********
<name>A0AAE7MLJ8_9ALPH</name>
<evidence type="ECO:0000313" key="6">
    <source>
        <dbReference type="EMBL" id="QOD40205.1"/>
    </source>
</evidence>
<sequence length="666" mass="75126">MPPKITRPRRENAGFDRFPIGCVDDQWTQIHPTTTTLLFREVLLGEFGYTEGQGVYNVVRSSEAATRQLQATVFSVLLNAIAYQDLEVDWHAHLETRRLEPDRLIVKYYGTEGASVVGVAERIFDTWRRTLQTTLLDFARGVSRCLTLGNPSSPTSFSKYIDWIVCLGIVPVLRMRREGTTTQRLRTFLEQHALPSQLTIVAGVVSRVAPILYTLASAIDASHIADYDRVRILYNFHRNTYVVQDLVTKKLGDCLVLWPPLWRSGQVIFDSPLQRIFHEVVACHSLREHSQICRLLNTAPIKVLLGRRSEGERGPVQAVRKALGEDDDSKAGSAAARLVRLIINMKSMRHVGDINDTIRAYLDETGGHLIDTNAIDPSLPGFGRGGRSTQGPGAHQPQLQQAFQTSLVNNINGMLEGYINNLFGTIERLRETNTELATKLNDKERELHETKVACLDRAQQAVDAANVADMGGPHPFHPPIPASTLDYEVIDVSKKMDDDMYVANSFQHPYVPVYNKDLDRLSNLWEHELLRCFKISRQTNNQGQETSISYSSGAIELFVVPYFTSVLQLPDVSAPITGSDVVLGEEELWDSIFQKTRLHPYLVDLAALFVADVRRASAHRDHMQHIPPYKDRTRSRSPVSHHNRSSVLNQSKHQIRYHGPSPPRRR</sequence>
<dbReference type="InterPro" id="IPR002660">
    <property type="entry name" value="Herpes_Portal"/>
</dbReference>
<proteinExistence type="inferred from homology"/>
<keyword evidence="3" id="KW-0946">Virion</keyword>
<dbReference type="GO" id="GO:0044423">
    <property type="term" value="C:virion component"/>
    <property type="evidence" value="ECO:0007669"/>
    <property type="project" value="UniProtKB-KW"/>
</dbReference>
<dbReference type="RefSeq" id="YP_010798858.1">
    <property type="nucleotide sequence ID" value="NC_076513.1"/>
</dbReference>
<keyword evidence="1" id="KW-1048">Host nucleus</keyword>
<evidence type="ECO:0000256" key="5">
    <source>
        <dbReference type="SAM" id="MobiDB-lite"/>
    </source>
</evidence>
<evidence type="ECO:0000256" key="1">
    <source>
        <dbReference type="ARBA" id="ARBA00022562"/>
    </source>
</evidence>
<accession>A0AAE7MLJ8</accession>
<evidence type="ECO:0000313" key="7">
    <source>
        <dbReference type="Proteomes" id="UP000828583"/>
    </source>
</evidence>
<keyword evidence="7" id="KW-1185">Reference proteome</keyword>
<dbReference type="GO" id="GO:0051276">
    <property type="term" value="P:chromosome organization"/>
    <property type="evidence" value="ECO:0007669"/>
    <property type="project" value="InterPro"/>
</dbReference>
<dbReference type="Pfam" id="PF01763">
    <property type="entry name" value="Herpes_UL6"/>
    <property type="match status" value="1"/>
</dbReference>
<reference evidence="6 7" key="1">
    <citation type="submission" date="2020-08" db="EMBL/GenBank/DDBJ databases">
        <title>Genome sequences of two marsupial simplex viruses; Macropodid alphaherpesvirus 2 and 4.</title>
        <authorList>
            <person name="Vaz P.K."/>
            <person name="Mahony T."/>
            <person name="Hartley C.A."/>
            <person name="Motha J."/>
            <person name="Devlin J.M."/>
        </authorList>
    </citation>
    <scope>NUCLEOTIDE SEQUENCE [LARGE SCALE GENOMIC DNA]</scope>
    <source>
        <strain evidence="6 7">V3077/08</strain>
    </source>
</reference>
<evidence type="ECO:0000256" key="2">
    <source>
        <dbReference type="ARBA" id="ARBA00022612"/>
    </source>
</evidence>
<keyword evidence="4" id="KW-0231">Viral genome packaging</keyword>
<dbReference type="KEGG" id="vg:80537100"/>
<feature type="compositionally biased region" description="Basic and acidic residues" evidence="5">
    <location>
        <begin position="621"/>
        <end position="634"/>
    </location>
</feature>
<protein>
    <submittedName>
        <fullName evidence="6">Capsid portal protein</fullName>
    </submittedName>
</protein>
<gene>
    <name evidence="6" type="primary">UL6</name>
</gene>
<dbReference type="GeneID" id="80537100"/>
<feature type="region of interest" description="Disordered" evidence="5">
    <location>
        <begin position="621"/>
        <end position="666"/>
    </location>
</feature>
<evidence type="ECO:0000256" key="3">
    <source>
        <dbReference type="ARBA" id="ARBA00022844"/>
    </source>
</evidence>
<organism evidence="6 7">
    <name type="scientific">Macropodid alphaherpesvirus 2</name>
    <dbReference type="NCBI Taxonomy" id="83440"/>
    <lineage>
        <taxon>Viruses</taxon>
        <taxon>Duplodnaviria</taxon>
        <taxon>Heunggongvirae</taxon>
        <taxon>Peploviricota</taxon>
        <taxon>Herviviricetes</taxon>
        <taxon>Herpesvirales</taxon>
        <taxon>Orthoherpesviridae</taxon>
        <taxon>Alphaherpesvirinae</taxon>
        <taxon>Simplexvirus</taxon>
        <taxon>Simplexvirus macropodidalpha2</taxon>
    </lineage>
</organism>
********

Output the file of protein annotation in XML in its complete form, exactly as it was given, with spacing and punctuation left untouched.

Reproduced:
<name>A0AAE7MLJ8_9ALPH</name>
<evidence type="ECO:0000313" key="6">
    <source>
        <dbReference type="EMBL" id="QOD40205.1"/>
    </source>
</evidence>
<sequence length="666" mass="75126">MPPKITRPRRENAGFDRFPIGCVDDQWTQIHPTTTTLLFREVLLGEFGYTEGQGVYNVVRSSEAATRQLQATVFSVLLNAIAYQDLEVDWHAHLETRRLEPDRLIVKYYGTEGASVVGVAERIFDTWRRTLQTTLLDFARGVSRCLTLGNPSSPTSFSKYIDWIVCLGIVPVLRMRREGTTTQRLRTFLEQHALPSQLTIVAGVVSRVAPILYTLASAIDASHIADYDRVRILYNFHRNTYVVQDLVTKKLGDCLVLWPPLWRSGQVIFDSPLQRIFHEVVACHSLREHSQICRLLNTAPIKVLLGRRSEGERGPVQAVRKALGEDDDSKAGSAAARLVRLIINMKSMRHVGDINDTIRAYLDETGGHLIDTNAIDPSLPGFGRGGRSTQGPGAHQPQLQQAFQTSLVNNINGMLEGYINNLFGTIERLRETNTELATKLNDKERELHETKVACLDRAQQAVDAANVADMGGPHPFHPPIPASTLDYEVIDVSKKMDDDMYVANSFQHPYVPVYNKDLDRLSNLWEHELLRCFKISRQTNNQGQETSISYSSGAIELFVVPYFTSVLQLPDVSAPITGSDVVLGEEELWDSIFQKTRLHPYLVDLAALFVADVRRASAHRDHMQHIPPYKDRTRSRSPVSHHNRSSVLNQSKHQIRYHGPSPPRRR</sequence>
<dbReference type="InterPro" id="IPR002660">
    <property type="entry name" value="Herpes_Portal"/>
</dbReference>
<proteinExistence type="inferred from homology"/>
<keyword evidence="3" id="KW-0946">Virion</keyword>
<dbReference type="GO" id="GO:0044423">
    <property type="term" value="C:virion component"/>
    <property type="evidence" value="ECO:0007669"/>
    <property type="project" value="UniProtKB-KW"/>
</dbReference>
<dbReference type="RefSeq" id="YP_010798858.1">
    <property type="nucleotide sequence ID" value="NC_076513.1"/>
</dbReference>
<keyword evidence="1" id="KW-1048">Host nucleus</keyword>
<evidence type="ECO:0000256" key="5">
    <source>
        <dbReference type="SAM" id="MobiDB-lite"/>
    </source>
</evidence>
<evidence type="ECO:0000256" key="1">
    <source>
        <dbReference type="ARBA" id="ARBA00022562"/>
    </source>
</evidence>
<accession>A0AAE7MLJ8</accession>
<evidence type="ECO:0000313" key="7">
    <source>
        <dbReference type="Proteomes" id="UP000828583"/>
    </source>
</evidence>
<keyword evidence="7" id="KW-1185">Reference proteome</keyword>
<dbReference type="GO" id="GO:0051276">
    <property type="term" value="P:chromosome organization"/>
    <property type="evidence" value="ECO:0007669"/>
    <property type="project" value="InterPro"/>
</dbReference>
<dbReference type="Pfam" id="PF01763">
    <property type="entry name" value="Herpes_UL6"/>
    <property type="match status" value="1"/>
</dbReference>
<reference evidence="6 7" key="1">
    <citation type="submission" date="2020-08" db="EMBL/GenBank/DDBJ databases">
        <title>Genome sequences of two marsupial simplex viruses; Macropodid alphaherpesvirus 2 and 4.</title>
        <authorList>
            <person name="Vaz P.K."/>
            <person name="Mahony T."/>
            <person name="Hartley C.A."/>
            <person name="Motha J."/>
            <person name="Devlin J.M."/>
        </authorList>
    </citation>
    <scope>NUCLEOTIDE SEQUENCE [LARGE SCALE GENOMIC DNA]</scope>
    <source>
        <strain evidence="6 7">V3077/08</strain>
    </source>
</reference>
<evidence type="ECO:0000256" key="2">
    <source>
        <dbReference type="ARBA" id="ARBA00022612"/>
    </source>
</evidence>
<keyword evidence="4" id="KW-0231">Viral genome packaging</keyword>
<dbReference type="KEGG" id="vg:80537100"/>
<feature type="compositionally biased region" description="Basic and acidic residues" evidence="5">
    <location>
        <begin position="621"/>
        <end position="634"/>
    </location>
</feature>
<protein>
    <submittedName>
        <fullName evidence="6">Capsid portal protein</fullName>
    </submittedName>
</protein>
<gene>
    <name evidence="6" type="primary">UL6</name>
</gene>
<dbReference type="GeneID" id="80537100"/>
<feature type="region of interest" description="Disordered" evidence="5">
    <location>
        <begin position="621"/>
        <end position="666"/>
    </location>
</feature>
<evidence type="ECO:0000256" key="3">
    <source>
        <dbReference type="ARBA" id="ARBA00022844"/>
    </source>
</evidence>
<organism evidence="6 7">
    <name type="scientific">Macropodid alphaherpesvirus 2</name>
    <dbReference type="NCBI Taxonomy" id="83440"/>
    <lineage>
        <taxon>Viruses</taxon>
        <taxon>Duplodnaviria</taxon>
        <taxon>Heunggongvirae</taxon>
        <taxon>Peploviricota</taxon>
        <taxon>Herviviricetes</taxon>
        <taxon>Herpesvirales</taxon>
        <taxon>Orthoherpesviridae</taxon>
        <taxon>Alphaherpesvirinae</taxon>
        <taxon>Simplexvirus</taxon>
        <taxon>Simplexvirus macropodidalpha2</taxon>
    </lineage>
</organism>